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Could Obama Be the First Steady-State President?

by Brian Czech

Could President Obama be the one who leads Americans to recognize the ever-growing conflict between GDP and the health of the nation? Could Obama be the first to hearken the steady state economy — stabilized levels of production and consumption — as the sustainable alternative? Could Obama be the “steady-state president” we’ve all (well not all, but many of us) been waiting for?

Alas, probably not. The time is not quite ripe enough. Yet it is not quite out of the question, either. Obama shows clear signs of steady statesmanship, and citizens show signs of wanting it.

In “Obama’s New Square Deal,” Washington Post columnist E. J. Dionne Jr. described how “President Obama has decided that he is more likely to win if the election is about big things rather than small ones. He hopes to turn the 2012 campaign from a plebiscite about the current state of the economy into a referendum about the broader progressive tradition that made us a middle-class nation. For the second time, he intends to stake his fate on a battle for the future.”

That’s exactly the type of leadership needed to advance the steady state economy as a policy goal with widespread public support. In particular, we need a focus on “big things,” such as the long-run sustainability of the American and global economies. We need a president who will “battle for the future,” not for another percentage point in next year’s GDP growth.

The progressive tradition Dionne sees Obama adhering to is also conducive to the steady state economy, which is roughly indicated by stabilized GDP and a stable standard of living. Dionne rightly points to Theodore Roosevelt and Franklin D. Roosevelt as primary purveyors of the progressive movement, and sees signs that Obama could channel the Roosevelts into a 21st century New Deal for the middle class. TR and FDR were concerned with the middle class, for sure, but they were concerned with much more as well. They were concerned with truly “big things” such as the long-run sustainability of the nation.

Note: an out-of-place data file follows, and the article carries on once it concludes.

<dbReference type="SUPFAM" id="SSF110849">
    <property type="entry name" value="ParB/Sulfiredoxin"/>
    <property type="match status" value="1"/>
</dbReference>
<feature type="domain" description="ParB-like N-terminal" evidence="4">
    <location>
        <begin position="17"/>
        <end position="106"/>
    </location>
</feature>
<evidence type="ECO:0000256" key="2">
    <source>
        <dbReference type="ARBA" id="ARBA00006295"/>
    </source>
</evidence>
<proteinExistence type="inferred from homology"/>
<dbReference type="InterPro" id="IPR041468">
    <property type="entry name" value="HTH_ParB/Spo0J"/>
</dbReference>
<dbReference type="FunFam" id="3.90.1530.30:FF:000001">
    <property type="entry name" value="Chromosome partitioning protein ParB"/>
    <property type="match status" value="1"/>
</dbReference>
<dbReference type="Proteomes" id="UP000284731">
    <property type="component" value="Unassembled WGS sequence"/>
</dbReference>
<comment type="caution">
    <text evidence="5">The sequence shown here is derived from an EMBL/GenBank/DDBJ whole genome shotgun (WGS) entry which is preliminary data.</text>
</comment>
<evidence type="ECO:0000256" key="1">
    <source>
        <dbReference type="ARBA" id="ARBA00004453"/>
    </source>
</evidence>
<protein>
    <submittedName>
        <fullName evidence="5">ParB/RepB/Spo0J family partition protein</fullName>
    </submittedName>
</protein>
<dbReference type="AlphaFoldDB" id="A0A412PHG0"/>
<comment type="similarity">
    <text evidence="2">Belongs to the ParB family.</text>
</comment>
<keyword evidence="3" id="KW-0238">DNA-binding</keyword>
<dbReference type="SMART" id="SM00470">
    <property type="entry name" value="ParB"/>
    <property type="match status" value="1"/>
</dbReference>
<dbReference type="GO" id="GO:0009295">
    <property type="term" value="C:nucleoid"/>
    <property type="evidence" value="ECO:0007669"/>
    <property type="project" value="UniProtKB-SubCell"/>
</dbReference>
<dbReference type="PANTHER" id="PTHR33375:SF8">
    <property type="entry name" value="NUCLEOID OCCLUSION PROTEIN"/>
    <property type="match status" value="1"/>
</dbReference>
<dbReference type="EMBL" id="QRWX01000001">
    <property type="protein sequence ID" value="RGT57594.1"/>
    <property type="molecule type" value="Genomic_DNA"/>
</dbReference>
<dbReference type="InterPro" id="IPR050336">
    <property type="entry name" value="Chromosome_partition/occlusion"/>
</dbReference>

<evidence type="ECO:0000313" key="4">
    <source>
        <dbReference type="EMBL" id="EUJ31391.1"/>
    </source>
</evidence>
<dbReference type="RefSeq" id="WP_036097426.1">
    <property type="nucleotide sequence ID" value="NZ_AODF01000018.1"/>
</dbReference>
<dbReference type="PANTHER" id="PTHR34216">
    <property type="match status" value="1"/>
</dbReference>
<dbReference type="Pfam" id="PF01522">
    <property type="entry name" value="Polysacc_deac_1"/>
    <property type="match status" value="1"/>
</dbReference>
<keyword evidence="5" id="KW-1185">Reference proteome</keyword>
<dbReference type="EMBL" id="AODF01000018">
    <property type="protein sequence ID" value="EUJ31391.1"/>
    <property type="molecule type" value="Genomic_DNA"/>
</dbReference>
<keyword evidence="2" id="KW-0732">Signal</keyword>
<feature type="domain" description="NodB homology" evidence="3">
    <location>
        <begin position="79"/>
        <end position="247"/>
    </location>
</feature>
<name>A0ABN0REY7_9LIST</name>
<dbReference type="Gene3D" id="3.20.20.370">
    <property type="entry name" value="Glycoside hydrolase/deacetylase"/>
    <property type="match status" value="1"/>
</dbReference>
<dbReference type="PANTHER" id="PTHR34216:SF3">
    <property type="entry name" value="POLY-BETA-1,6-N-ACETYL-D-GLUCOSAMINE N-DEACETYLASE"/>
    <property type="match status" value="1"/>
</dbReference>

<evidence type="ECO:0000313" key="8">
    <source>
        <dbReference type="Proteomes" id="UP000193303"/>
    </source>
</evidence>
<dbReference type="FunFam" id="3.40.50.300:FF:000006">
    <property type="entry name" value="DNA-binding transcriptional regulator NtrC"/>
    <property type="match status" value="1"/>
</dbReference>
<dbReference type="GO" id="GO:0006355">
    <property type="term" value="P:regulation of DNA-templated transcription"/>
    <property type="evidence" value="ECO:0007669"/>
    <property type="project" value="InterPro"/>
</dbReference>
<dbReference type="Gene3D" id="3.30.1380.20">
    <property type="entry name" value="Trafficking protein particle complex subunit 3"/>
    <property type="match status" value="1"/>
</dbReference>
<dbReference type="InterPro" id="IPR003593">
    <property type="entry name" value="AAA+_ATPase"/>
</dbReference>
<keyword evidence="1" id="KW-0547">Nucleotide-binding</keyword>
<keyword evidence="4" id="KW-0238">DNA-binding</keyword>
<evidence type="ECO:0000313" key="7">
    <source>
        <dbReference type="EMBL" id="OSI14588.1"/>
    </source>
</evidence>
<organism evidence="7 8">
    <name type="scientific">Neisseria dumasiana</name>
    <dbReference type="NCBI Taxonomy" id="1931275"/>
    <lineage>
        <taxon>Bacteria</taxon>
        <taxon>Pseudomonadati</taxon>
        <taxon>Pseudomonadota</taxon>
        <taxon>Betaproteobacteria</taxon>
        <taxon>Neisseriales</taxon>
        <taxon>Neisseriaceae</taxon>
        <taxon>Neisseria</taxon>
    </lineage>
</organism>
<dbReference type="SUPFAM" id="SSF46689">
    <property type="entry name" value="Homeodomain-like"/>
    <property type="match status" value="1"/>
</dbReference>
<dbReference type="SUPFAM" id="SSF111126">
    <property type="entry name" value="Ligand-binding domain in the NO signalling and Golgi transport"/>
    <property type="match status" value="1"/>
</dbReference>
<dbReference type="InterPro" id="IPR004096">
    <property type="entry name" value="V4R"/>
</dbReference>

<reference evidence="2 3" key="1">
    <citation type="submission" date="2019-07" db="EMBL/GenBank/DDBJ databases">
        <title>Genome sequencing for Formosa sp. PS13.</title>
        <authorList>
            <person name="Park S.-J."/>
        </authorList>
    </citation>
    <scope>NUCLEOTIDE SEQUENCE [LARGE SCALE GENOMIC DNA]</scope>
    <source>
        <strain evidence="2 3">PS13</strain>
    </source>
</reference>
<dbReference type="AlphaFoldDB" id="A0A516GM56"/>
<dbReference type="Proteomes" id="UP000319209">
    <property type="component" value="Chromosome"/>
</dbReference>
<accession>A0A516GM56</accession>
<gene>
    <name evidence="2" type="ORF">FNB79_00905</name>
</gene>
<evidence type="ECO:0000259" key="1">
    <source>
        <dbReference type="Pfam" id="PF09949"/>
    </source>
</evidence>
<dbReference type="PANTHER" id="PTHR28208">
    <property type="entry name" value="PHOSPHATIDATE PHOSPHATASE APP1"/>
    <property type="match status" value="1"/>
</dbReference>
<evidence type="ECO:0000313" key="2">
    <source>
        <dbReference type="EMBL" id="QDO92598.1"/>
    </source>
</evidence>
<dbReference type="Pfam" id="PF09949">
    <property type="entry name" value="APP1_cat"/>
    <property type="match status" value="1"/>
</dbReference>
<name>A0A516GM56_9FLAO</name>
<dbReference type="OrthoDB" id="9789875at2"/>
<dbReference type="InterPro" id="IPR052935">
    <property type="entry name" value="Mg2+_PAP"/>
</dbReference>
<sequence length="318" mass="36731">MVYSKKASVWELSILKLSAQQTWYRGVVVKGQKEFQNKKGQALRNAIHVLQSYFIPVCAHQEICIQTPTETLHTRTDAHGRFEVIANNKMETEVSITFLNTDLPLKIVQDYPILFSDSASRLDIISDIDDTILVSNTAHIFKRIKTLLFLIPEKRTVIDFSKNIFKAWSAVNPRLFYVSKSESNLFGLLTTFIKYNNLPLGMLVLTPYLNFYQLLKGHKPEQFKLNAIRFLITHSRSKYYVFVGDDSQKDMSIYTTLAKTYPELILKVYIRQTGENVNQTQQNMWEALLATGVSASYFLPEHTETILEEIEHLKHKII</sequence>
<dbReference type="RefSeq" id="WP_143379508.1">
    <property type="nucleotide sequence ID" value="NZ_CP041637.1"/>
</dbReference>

Theodore Roosevelt was the father of the American conservation estate, establishing national forests and parks left and right, as well as establishing the first national wildlife refuge at Pelican Island, Florida in 1903. This original icon of the Republican Party would be seen as an iconoclast today, as the Grand Old Party is the last in line to protect our great natural heritage. “Drill baby drill” is the iconic rhetoric of today’s Republicans. TR made an early escape from Big Money with his Bull Moose Party.

Meanwhile, FDR was the leader in establishing the broad sweep of progressive, professional natural resources agencies and programs we have today. The Soil Conservation Service, Fish and Wildlife Service, and Bureau of Land Management, among many others, were brainchildren of Roosevelt and his savvy secretaries of Agriculture and Interior. FDR and his Cabinet knew all about trade-offs, sacrifice, and “opportunity costs.” They knew you couldn’t have your cake and eat it too. They knew well the trade-off between economic growth and environmental protection. By contrast, today’s Democrats are more likely to muddy the conservation waters with the rhetoric that “there is no conflict between growing the economy and protecting the environment.”

But that brings us back to Obama. He is an exception, at least by today’s standards. He is a throwback to the heyday of smart, progressive politics. He doesn’t insult our intelligence with win-win rhetoric. In fact, Obama hardly even uttered the phrase “economic growth” until the recession made it politically impossible not to. He knows we need a paradigm shift in economic thinking and that sustainability is the watchword for the 21st century.

So perhaps the recession has Obama biding his time, waiting until the coast is clear enough for steady statesmanship. He needs some cover, political cover, in order to talk truthfully about the trade-off between economic growth and environmental protection, economic sustainability, and national security. He needs academics, think tanks, bureaucrats, and a growing base of citizens, national and global, to describe the trade-off between economic growth and national wellbeing.

Otherwise, how can we expect Obama to be the first steady-state president?